Be Your Own Boss for High School Success

Ready to assume the directorship of your own education? Then check out this proposal for a profitable year.

Your parents should be asked to give input and to tell you the ways they will support your efforts.

School is serious business — so treat it like one by taking charge and calling a business meeting at the start of a new academic year.

Your parents have a dual role to play: as administrative assistants to the CEO (you) and as advisory board members, holding you accountable to performance standards that have been negotiated and agreed upon in advance. These standards concern grades, attendance, curfew, or responsibilities at home.

- At the meeting, you should present your action plan for managing your schoolwork. This presentation should include a list of observable behaviors that will be the benchmark of developmental readiness — social, emotional, and academic self-management.

- Observable behaviors might include initiating schoolwork without reminders, getting up on time and getting out the door with all your items, keeping up with your assignments, and/or a change in how you respond to reminders from your parents.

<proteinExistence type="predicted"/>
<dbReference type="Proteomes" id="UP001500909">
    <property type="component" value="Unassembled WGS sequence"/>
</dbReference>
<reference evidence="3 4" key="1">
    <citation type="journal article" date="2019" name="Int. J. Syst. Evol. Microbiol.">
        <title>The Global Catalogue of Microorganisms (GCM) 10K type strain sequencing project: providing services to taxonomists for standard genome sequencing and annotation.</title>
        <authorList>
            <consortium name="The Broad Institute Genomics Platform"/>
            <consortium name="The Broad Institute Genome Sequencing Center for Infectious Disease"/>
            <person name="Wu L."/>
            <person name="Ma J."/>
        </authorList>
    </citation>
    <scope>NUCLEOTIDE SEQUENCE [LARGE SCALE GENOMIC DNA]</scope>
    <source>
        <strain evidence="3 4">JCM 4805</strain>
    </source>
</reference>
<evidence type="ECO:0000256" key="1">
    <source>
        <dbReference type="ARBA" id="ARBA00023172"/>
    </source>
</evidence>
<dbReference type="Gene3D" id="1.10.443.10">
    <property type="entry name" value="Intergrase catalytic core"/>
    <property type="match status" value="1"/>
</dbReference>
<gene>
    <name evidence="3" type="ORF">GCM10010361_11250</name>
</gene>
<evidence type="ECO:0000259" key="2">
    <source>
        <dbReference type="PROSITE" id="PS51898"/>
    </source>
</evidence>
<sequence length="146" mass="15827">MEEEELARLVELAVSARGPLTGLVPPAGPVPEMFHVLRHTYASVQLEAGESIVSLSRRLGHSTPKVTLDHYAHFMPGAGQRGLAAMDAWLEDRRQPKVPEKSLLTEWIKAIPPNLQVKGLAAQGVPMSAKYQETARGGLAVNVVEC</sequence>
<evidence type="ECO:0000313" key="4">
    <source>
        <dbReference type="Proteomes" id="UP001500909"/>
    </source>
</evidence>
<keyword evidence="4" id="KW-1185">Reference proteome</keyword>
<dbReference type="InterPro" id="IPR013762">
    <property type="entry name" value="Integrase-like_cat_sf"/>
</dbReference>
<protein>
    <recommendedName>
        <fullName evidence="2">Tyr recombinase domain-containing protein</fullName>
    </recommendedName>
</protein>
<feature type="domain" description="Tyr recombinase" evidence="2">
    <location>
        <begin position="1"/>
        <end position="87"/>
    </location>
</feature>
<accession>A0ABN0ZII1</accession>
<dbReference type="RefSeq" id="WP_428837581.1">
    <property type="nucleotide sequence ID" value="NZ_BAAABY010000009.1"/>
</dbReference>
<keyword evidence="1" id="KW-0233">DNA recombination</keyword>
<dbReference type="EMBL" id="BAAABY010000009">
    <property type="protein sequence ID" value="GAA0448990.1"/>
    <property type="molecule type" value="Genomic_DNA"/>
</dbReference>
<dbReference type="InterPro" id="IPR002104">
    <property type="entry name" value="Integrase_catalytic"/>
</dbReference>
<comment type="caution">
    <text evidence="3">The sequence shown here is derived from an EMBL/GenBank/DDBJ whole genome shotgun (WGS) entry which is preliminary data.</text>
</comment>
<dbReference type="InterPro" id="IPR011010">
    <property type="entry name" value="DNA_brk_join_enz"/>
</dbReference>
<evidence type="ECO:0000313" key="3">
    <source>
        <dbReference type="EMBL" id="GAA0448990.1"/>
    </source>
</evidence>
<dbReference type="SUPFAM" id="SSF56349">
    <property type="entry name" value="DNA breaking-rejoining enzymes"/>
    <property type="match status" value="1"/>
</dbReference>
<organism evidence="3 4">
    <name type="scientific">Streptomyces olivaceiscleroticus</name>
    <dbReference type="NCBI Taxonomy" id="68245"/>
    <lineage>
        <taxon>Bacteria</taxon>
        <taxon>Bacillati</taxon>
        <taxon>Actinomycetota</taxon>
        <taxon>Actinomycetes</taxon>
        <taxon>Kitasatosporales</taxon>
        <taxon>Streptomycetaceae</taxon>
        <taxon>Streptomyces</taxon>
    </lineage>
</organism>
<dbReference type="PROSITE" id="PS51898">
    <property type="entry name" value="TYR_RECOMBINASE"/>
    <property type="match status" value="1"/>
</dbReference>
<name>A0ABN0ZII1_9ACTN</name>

- Your agreement should contain measurable goals and objectives for the coming year, such as grades on tests, quizzes, projects, and daily assignments. There should also be discussion about plans for high school and beyond. Your parents should be asked to give input and to tell you the ways they will support your efforts as you practice these new management skills.

- Parents may step back and allow you to get yourself up and off to school in the morning or let you set your own study time. They are the administrative assistants to you, the CEO. As part of this signed agreement, there should be periodic performance reviews. If you are not meeting standards, your parents reserve the right to step into a supervisory role again.

JILL MURPHY is an ADHD life skills and academic coach, a special educator, and a parent support facilitator at CYNTHIA ENFINGER, M.A., has been teaching elementary, middle school, high school, and college for 31 years.


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TAGS: Teens and Tweens with ADHD, ADHD in High School

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